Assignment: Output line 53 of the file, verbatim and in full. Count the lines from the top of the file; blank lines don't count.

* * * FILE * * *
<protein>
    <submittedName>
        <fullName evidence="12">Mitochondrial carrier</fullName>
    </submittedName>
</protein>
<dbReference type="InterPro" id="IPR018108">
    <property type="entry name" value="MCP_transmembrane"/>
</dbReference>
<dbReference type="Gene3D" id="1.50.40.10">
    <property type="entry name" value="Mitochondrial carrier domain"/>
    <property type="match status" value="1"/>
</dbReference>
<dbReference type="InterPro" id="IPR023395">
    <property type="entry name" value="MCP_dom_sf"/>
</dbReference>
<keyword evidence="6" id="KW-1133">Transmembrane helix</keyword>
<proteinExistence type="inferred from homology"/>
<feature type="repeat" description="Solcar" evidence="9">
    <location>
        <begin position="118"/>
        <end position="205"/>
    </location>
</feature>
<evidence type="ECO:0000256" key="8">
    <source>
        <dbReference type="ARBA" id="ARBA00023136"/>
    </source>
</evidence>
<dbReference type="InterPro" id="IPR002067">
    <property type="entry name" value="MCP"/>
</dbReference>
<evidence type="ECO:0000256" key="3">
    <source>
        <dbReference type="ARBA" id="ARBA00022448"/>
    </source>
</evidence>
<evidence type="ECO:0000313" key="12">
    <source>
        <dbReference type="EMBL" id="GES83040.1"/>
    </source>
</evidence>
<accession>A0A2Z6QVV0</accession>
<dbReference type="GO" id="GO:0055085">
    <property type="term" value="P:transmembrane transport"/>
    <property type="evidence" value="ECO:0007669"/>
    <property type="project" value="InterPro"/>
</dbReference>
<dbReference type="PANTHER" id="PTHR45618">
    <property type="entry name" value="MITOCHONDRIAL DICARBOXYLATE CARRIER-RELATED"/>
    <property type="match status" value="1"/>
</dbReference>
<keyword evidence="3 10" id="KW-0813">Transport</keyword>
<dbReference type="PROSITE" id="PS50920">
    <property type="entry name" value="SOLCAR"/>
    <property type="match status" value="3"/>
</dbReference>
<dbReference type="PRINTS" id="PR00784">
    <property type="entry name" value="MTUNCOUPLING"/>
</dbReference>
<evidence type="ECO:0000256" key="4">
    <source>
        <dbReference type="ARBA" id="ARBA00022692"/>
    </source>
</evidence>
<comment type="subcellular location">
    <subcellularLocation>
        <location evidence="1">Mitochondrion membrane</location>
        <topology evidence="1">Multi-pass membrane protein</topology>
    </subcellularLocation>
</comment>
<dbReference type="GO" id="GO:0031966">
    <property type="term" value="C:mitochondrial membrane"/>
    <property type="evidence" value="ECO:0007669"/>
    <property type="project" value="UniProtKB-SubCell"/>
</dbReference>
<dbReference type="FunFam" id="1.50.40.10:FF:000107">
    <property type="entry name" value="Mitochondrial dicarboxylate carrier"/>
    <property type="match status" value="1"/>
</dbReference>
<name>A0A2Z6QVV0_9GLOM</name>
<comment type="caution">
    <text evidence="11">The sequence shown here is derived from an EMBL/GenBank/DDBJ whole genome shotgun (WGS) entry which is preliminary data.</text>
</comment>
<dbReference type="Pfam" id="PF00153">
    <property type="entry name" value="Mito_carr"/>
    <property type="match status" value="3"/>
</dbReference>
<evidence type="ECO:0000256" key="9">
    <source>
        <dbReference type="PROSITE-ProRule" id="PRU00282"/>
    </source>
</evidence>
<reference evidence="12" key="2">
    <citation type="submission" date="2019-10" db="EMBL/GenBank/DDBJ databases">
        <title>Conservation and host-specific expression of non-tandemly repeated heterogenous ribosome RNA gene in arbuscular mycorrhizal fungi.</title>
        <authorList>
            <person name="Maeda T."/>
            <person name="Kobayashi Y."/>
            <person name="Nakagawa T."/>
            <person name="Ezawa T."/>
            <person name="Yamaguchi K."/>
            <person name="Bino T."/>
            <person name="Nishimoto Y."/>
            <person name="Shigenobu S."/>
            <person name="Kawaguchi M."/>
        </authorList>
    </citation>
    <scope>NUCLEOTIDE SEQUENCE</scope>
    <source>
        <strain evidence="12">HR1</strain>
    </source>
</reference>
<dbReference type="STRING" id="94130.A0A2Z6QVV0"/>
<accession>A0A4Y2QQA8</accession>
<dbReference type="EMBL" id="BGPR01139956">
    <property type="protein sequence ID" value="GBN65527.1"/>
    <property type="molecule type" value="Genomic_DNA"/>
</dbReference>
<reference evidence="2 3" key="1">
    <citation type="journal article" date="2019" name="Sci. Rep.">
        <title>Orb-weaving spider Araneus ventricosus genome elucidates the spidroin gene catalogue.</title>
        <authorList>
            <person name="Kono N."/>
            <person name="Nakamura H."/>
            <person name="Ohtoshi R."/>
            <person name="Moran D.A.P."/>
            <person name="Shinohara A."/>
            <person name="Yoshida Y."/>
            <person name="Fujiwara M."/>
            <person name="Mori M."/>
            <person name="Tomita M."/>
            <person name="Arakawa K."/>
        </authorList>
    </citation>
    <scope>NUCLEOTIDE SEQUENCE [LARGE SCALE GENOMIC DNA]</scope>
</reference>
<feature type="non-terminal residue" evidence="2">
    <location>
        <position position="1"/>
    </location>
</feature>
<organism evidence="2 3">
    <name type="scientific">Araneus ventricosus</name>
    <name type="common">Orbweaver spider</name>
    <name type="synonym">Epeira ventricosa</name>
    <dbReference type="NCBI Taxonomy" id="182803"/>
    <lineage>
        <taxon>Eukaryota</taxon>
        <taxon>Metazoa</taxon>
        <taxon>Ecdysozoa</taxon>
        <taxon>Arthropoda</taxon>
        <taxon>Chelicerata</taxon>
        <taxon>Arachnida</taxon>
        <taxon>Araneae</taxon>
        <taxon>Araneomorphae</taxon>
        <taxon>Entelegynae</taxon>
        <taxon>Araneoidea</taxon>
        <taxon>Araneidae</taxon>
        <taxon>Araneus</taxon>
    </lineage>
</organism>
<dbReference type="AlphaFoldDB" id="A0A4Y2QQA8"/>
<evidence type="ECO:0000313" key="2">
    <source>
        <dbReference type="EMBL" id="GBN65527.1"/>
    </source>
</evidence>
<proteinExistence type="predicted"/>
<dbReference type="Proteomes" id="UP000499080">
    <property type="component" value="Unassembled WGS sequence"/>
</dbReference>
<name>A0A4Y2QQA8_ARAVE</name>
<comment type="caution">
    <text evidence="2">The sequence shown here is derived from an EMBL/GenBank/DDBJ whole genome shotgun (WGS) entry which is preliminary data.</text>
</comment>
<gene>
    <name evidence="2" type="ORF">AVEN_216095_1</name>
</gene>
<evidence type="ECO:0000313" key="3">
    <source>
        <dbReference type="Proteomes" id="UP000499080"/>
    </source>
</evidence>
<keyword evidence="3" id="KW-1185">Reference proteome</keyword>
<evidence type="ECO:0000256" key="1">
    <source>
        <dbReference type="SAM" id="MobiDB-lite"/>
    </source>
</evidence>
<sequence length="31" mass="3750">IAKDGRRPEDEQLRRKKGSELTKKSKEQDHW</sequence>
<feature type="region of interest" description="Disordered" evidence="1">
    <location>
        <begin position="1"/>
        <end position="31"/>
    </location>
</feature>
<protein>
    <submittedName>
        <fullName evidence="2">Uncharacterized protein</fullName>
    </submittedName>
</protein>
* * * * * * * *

<dbReference type="PROSITE" id="PS50920">